The third element of the triad: conversion is an indicator of the effectiveness of a commercial website. It is shown at the moment the client / visitor performs an action inflicted by  a “webmaster”, adding the product to the basket,  placing an order, etc.

The conversion rate = Number of goal achievements / Number of unique visitors

Without the conversion, there is no sale. The page may be quoted  on the first place by any search engine, can have many visitors, yet none of them buys books, or opts in to the mailing list.

Increasing the conversion is, therefore,  a kind of the promotion of sales of the product. In a normal store  such operations are in hands of a seller, in our case  the seller should be included at the web’s and act as a marketing element  (here and there, there is a  “popularity,” and the “conversion” is  a concrete expression of such a popularity).

From Wikipedia: “In internet marketing, conversion rate is the ratio of visitors who convert casual content views or website visits into desired actions based on subtle or direct requests from marketers, advertisers, and content creators. Successful conversions are interpreted differently by individual marketers, advertisers, and content creators. To online retailers, for example, a successful conversion may constitute the sale of a product to a consumer whose interest in the item was initially sparked by clicking a banner advertisement. To content creators, however, a successful conversion may refer to a membership registration, newsletter subscription, software download, or other activity that occurs due to a subtle or direct request from the content creator for the visitor to take the action. For web sites that seek to generate offline responses, for example telephone calls or foot traffic to a store, measuring conversions can be difficult because a phone call or visitor is not automatically traced to its source, such as the Yellow Pages, website, or referral. Possible solutions include asking each caller or shopper how they heard about the business and using a toll-free number on the website that forwards to the existing line. For web sites where the response occurs on the site itself, a conversion funnelcan be set up in a site’s analytics package to track user behavior. Among the many methods to increase the conversion rate, these are the most relevant:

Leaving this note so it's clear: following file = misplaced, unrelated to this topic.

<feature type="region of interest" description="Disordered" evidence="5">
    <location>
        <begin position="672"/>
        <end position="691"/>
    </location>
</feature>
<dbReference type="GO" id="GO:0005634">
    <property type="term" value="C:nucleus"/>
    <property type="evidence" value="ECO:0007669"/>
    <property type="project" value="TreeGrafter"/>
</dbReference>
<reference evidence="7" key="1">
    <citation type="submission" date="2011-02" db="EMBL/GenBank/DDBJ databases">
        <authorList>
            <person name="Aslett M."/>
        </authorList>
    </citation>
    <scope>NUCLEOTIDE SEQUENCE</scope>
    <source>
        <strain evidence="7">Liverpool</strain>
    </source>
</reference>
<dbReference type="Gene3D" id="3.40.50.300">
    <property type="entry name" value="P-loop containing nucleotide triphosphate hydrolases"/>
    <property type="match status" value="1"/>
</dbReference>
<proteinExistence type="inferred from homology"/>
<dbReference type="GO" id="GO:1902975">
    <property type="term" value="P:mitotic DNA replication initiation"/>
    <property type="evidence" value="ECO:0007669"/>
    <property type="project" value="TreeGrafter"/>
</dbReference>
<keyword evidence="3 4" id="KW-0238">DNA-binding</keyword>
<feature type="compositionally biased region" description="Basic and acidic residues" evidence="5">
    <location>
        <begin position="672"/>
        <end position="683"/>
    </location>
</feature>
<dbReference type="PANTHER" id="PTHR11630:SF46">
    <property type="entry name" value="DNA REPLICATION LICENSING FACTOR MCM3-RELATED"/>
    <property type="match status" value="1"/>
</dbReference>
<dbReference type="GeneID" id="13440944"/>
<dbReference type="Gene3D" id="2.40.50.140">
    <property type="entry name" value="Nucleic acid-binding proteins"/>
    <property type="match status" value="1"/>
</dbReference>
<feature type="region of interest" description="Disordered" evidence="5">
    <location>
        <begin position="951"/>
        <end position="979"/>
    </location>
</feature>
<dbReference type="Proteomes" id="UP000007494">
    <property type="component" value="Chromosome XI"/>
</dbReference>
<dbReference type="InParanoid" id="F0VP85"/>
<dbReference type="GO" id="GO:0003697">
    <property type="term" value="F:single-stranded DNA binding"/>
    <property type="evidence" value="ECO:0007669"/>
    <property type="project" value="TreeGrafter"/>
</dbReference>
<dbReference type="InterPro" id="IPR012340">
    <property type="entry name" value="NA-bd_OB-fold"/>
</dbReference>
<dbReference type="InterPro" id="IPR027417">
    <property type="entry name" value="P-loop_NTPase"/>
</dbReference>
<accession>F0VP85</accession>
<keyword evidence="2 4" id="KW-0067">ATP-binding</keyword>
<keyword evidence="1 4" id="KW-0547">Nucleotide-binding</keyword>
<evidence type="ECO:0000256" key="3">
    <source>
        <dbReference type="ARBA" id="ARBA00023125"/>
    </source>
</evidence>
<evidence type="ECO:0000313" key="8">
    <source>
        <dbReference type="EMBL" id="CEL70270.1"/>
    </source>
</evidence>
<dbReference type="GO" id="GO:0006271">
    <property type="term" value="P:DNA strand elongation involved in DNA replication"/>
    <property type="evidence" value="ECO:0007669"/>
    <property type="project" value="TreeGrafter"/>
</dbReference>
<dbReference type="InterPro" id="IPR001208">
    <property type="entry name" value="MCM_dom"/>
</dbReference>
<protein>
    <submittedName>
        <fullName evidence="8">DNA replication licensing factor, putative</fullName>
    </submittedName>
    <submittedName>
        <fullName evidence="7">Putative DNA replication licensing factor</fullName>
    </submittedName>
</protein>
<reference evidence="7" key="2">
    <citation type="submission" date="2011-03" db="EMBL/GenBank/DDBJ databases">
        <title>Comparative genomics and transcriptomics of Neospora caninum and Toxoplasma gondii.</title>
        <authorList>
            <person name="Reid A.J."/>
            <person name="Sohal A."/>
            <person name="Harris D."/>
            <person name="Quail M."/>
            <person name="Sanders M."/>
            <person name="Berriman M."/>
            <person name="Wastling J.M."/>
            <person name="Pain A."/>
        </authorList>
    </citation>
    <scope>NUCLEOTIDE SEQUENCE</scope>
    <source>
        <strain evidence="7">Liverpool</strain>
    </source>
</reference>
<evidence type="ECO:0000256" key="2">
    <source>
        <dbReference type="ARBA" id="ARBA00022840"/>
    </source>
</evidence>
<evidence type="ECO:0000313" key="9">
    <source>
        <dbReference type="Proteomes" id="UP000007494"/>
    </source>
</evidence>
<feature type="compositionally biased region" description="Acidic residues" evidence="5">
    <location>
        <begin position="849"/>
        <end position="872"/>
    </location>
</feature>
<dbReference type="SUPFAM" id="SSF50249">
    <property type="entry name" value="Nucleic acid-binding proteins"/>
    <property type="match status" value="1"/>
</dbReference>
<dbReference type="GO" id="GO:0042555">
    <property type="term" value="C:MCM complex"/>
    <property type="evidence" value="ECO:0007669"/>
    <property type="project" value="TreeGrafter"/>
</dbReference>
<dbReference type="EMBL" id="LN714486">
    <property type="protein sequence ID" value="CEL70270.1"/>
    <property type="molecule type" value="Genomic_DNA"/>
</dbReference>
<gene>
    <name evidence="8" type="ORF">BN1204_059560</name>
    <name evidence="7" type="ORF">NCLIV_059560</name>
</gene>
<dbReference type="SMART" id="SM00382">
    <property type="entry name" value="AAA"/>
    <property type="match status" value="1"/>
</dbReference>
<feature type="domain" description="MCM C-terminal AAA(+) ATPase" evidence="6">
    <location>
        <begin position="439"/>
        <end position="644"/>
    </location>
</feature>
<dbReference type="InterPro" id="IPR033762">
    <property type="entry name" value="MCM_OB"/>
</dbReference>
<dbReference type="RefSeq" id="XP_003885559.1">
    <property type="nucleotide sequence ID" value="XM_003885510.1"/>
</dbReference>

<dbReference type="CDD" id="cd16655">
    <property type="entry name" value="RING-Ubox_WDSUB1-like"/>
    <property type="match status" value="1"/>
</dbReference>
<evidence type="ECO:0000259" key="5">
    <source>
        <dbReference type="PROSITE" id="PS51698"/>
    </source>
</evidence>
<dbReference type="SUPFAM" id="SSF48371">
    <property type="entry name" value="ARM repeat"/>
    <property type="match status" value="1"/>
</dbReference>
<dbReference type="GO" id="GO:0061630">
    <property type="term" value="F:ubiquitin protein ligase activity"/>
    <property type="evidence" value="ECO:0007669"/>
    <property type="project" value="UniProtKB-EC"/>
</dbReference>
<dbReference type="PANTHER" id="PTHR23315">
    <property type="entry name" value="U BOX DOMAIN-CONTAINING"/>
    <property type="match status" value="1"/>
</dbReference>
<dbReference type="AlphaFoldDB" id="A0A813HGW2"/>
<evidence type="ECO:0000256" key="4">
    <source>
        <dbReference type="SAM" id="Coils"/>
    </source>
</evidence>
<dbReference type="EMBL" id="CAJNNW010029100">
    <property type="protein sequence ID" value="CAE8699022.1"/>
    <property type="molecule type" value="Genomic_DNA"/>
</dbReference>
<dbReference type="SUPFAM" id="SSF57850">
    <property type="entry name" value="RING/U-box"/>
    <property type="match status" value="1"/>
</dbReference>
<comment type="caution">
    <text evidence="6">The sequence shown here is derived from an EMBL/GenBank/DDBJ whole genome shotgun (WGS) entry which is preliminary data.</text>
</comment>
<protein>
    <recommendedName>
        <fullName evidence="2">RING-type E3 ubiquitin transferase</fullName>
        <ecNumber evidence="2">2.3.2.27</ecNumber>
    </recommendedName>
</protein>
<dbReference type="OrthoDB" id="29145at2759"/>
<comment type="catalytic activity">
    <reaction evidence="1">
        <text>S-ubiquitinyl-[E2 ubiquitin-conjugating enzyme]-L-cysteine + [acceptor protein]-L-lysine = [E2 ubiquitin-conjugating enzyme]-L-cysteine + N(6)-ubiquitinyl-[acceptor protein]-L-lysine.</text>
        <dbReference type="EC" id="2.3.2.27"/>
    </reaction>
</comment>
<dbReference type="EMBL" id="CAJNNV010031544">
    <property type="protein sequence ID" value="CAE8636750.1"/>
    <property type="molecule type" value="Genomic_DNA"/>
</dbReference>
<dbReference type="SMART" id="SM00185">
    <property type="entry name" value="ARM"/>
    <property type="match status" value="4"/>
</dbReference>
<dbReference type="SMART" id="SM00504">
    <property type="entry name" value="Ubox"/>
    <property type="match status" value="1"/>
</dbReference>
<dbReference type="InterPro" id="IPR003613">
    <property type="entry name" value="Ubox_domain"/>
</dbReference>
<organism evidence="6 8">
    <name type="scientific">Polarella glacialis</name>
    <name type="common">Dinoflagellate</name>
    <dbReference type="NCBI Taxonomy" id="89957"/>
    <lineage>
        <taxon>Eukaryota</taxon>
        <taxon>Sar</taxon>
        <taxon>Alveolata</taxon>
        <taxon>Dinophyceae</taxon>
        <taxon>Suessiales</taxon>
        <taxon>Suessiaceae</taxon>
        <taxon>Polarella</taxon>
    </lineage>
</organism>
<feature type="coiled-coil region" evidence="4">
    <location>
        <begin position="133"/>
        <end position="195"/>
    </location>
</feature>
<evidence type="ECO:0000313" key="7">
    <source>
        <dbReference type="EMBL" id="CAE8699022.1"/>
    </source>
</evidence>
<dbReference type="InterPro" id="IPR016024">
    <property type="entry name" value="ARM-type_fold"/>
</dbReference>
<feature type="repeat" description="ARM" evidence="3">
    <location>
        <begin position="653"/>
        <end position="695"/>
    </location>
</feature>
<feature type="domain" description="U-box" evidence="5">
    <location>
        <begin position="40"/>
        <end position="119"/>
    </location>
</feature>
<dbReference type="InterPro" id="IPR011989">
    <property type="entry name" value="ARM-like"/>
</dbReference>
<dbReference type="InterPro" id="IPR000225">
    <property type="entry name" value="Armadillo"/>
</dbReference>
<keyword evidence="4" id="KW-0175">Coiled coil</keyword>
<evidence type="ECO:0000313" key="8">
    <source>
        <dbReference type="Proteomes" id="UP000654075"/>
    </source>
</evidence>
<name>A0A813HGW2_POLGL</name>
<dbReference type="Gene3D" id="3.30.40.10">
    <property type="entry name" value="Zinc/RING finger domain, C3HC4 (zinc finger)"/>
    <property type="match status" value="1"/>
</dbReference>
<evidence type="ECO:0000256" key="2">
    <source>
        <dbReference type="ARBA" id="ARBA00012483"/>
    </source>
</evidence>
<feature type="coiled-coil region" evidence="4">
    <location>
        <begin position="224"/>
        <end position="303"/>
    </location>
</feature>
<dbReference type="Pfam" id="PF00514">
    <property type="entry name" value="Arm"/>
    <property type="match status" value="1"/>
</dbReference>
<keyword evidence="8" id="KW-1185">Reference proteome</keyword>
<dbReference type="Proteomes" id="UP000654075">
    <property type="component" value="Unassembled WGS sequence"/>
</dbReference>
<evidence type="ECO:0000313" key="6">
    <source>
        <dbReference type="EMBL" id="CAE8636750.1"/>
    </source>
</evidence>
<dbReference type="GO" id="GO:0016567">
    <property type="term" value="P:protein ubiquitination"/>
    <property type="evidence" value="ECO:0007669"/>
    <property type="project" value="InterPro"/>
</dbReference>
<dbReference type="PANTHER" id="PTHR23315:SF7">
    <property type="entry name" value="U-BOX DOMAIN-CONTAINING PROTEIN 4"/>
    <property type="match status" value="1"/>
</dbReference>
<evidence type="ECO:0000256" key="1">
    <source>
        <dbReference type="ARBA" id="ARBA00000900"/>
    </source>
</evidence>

• Generate user reviews about your products, which can accelerate conversion.
  • clear distinction of the website for a certain conversion goal (e.g. “increase sign-ins for newsletter”)
  • better content (e.g. text, picture, video) of the website that clearly target versus the conversion goal
  • increase usability to reduce the barriers towards the conversion goal and thus reduce the abortion rate
  • good site navigation structure to help users find and browse without thinking too much about where to click
  • show credibility signs like third-party trust logos and good site design to increase trust level of visitor
  • use AIDA (attention, interest, desire, action) to move the user through the conversion funnel